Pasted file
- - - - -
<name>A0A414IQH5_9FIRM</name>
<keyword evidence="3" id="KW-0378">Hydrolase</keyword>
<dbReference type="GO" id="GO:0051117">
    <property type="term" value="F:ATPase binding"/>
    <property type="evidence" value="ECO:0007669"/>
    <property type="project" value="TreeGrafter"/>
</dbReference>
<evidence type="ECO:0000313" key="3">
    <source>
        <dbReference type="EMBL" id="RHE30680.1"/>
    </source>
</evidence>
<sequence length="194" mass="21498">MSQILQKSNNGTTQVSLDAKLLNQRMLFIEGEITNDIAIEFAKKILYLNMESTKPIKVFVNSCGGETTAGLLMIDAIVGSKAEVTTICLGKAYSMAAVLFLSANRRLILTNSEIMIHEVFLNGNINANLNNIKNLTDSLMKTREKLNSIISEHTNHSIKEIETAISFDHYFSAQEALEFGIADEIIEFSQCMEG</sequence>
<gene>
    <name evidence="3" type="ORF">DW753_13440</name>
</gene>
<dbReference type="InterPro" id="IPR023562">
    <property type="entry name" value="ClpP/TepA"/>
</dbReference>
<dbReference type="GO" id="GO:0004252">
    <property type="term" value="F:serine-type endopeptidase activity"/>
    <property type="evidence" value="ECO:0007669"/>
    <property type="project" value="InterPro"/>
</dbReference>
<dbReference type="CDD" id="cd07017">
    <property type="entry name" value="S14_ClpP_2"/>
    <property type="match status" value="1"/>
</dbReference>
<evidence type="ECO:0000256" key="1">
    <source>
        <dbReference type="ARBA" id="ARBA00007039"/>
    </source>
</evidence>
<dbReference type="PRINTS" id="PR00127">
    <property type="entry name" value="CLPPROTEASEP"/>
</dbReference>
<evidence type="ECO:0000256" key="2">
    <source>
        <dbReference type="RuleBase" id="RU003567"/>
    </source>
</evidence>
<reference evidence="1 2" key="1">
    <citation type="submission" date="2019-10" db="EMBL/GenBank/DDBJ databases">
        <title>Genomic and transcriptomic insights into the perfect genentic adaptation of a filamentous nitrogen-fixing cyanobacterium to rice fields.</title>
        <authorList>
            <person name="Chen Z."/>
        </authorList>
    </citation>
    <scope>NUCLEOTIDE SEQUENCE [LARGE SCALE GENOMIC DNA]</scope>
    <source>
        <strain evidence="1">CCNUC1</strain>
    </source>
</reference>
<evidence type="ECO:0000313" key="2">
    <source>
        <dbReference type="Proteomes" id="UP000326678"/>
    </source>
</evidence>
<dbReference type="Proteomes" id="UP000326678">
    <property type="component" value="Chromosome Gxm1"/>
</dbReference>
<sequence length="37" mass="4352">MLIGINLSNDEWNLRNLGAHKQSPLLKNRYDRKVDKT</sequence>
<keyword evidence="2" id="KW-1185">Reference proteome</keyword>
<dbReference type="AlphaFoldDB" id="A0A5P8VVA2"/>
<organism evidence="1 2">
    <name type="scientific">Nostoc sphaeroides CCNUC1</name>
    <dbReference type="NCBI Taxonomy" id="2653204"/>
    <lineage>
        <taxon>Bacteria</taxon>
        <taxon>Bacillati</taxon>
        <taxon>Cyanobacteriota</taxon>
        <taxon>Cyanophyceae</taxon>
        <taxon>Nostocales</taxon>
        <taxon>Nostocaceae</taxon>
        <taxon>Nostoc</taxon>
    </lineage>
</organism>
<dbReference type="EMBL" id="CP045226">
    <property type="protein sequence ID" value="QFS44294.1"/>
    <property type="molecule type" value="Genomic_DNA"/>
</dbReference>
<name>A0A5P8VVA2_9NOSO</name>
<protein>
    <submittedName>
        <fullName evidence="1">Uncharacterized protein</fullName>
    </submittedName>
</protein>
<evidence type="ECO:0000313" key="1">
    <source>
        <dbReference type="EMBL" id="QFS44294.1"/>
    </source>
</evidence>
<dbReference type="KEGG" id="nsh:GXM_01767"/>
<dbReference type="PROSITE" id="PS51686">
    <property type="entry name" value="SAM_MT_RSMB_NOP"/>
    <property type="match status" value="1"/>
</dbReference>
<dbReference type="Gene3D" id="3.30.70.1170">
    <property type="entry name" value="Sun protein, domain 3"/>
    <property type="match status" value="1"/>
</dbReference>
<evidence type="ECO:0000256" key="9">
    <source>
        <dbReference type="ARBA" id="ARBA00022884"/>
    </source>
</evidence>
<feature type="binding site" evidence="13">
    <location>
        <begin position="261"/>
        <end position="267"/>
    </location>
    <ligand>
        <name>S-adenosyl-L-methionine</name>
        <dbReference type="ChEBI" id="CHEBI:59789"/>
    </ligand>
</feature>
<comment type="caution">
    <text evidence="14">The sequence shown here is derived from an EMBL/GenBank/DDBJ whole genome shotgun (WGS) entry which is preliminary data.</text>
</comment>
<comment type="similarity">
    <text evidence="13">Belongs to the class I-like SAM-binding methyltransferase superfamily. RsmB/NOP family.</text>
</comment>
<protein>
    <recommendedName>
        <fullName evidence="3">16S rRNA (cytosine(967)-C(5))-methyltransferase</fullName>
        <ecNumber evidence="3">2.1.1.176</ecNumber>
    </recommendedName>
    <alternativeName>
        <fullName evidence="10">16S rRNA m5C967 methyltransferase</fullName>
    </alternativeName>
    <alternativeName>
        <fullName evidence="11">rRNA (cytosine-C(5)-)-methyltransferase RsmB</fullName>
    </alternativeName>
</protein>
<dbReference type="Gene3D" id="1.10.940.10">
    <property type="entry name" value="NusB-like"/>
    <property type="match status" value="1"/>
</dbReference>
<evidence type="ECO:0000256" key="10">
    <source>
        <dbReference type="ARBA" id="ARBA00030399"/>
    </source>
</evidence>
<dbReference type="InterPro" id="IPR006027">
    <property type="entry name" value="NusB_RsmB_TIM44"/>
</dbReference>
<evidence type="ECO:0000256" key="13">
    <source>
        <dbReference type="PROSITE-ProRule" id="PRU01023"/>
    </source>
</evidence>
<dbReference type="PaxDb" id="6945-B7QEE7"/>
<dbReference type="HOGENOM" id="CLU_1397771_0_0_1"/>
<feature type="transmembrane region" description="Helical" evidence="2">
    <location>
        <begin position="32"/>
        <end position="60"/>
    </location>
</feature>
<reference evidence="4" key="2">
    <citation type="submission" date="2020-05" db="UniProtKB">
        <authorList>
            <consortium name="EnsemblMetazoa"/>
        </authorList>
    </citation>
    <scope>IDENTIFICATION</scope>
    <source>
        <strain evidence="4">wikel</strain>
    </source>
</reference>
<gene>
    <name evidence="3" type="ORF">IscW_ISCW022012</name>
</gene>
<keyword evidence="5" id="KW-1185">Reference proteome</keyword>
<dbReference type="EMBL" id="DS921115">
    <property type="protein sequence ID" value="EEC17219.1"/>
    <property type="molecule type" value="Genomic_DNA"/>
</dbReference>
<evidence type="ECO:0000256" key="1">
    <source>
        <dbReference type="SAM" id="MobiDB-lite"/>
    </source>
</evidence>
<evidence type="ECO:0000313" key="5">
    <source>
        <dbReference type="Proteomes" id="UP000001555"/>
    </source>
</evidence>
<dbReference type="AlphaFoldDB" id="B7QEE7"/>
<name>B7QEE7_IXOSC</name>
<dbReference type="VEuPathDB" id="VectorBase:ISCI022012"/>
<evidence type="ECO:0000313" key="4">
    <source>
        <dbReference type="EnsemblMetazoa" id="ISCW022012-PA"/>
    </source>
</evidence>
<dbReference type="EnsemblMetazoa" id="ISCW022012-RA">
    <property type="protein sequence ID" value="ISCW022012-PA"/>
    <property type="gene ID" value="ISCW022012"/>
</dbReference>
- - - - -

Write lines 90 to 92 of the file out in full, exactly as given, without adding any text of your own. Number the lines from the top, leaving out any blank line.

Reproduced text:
        <dbReference type="EMBL" id="QFS44294.1"/>
    </source>
</evidence>